While the dressers were drying it was time to move on to the tops. Again keeping my clients in mind, I planned on using from reclaimed wood from these massive 4″x8″x9′ that I picked up locally. However since it was my first time re-sawing the first few boards came out a little rough and a little warped and were kinda of a beast even for me to handle. I got enough pieces in decent of enough shape to do a glue up for one top. For the other, I decided it wasn’t worth the time and effort in the cold, and so I picked up a couple 2×4’s from my local home center.

With all the boards I cleaned them up best I could, roughing them down and cleaning them up getting them nice and square and flat.

using a planer
Planing the boards flat.

The Glueup

Once that was all setup I used some dowels and glue and got the tops into clamps. Remember to top from both underneath and on top to prevent as much movement during this process as possible. Working with the reclaimed wood was a little tough so you’ll see on the right hand side below I was going to trim down the tops anyways once they were dry so that little gap towards the end wasn’t a huge deal.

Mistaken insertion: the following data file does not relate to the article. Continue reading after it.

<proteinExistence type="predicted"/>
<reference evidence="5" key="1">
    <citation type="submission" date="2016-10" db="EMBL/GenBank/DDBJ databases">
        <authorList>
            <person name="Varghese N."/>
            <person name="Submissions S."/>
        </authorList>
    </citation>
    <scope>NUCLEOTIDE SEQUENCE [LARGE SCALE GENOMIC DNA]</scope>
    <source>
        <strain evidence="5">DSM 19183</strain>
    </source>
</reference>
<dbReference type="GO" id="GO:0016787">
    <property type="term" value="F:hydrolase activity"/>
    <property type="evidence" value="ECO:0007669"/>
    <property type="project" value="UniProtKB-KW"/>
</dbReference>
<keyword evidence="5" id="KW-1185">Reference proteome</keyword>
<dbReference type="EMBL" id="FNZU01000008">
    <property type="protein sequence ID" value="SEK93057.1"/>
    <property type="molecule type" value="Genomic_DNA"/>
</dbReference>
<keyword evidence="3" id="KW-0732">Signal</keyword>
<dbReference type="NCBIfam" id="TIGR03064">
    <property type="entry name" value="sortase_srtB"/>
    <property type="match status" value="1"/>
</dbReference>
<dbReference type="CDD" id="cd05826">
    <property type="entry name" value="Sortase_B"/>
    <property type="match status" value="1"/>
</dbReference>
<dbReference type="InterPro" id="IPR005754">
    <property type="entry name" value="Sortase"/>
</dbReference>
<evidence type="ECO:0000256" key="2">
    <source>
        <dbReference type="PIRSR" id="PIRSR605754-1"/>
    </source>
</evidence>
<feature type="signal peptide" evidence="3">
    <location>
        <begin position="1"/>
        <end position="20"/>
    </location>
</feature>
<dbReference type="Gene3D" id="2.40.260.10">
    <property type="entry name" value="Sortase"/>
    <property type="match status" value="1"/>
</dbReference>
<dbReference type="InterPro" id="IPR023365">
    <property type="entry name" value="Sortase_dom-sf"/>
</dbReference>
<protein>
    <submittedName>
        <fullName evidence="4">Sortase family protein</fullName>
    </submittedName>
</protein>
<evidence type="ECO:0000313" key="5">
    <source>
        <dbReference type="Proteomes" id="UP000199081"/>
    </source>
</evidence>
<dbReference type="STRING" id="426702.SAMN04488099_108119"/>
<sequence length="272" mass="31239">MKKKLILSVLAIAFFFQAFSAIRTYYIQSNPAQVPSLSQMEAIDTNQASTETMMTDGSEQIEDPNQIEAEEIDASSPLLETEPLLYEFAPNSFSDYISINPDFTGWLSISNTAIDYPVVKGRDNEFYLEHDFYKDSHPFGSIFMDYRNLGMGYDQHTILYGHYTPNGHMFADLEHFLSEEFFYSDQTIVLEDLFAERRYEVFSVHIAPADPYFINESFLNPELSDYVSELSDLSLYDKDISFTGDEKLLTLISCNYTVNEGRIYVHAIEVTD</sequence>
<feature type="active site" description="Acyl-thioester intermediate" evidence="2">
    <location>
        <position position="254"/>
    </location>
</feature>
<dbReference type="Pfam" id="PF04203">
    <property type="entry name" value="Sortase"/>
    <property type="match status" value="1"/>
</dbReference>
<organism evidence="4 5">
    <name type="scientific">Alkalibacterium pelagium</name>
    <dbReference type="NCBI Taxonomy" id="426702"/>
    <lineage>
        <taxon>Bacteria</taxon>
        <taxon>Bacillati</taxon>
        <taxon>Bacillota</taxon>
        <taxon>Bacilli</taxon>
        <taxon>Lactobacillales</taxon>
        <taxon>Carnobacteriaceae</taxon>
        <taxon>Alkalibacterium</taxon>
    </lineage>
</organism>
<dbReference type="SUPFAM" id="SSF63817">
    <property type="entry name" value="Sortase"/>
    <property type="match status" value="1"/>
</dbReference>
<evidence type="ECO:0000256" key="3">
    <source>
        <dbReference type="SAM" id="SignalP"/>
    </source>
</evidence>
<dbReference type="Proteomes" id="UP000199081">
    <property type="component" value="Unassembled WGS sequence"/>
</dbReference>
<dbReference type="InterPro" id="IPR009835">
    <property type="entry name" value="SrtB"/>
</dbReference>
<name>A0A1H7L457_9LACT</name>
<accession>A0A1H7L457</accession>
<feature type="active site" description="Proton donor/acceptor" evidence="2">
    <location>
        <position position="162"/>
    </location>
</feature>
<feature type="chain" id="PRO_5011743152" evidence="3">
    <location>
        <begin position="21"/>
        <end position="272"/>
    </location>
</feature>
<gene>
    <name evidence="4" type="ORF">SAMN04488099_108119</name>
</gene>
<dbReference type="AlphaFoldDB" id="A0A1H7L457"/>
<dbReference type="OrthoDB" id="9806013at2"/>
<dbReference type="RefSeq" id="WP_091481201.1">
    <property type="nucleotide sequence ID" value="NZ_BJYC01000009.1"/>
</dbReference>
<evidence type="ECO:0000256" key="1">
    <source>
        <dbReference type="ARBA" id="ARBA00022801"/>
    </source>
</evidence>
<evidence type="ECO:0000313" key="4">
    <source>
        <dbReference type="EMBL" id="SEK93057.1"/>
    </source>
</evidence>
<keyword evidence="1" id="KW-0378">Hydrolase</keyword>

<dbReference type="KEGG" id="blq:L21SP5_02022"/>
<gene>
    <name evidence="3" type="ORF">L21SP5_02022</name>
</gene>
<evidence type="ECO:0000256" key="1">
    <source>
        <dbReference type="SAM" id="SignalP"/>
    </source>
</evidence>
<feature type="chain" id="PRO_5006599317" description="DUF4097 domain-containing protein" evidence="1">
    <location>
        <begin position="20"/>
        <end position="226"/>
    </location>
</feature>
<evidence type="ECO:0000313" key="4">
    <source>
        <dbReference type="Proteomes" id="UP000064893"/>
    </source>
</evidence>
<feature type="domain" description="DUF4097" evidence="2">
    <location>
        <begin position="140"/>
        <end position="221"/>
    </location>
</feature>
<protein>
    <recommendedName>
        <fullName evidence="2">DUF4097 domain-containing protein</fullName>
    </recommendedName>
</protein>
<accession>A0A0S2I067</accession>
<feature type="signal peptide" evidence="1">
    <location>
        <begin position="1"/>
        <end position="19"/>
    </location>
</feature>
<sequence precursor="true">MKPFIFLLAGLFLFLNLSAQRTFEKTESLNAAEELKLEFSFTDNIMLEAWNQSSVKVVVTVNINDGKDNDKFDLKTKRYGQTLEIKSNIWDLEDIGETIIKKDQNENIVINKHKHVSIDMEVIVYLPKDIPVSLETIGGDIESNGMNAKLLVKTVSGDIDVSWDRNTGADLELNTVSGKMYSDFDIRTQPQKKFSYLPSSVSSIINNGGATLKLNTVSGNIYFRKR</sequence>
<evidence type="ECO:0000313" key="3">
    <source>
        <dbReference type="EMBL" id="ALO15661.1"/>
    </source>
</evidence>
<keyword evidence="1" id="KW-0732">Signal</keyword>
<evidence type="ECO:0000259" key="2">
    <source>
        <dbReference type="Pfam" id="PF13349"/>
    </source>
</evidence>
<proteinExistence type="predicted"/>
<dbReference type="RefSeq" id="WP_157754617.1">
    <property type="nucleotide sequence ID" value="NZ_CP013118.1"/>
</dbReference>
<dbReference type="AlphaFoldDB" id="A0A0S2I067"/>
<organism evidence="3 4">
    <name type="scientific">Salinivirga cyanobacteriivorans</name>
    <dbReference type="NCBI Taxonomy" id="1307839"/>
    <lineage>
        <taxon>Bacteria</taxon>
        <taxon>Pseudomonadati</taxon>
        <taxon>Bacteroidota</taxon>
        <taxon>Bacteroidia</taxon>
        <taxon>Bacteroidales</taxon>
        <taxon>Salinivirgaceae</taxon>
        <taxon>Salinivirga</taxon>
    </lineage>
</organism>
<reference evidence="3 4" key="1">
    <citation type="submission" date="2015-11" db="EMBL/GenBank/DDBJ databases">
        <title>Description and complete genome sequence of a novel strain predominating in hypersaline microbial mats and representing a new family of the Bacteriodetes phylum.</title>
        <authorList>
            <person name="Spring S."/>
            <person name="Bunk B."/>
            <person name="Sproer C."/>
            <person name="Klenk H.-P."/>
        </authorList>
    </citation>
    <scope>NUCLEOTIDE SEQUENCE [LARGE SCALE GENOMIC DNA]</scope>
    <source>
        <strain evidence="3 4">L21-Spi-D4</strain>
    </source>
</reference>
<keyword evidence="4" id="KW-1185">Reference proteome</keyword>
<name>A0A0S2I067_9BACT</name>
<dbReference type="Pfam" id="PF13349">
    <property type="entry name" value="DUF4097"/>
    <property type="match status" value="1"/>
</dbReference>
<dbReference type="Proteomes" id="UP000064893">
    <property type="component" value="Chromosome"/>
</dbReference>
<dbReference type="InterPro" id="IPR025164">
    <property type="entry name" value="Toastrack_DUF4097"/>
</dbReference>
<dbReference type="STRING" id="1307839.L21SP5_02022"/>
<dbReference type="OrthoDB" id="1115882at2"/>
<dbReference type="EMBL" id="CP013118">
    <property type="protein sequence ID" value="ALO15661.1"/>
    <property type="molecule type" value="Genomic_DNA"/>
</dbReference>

Clamp from both sides, top and bottom (only bottom shown below).

The Knobs

While the tops and dressers were drying I moved on to the knobs. I wanted the knobs to be the one thing different between the two boys dressers. I had other grand plans, which I may still do down the road, but for now I settled on two different knob colors for each of them. To get them painted and dried along with the other pieces I used a Krylon spray paint and get the knobs for each a quick few coats and the spray paint not only came out  great but really saved me in the dry time.

Ktrylon Yellow and Orange Spray Paint

Attach the tops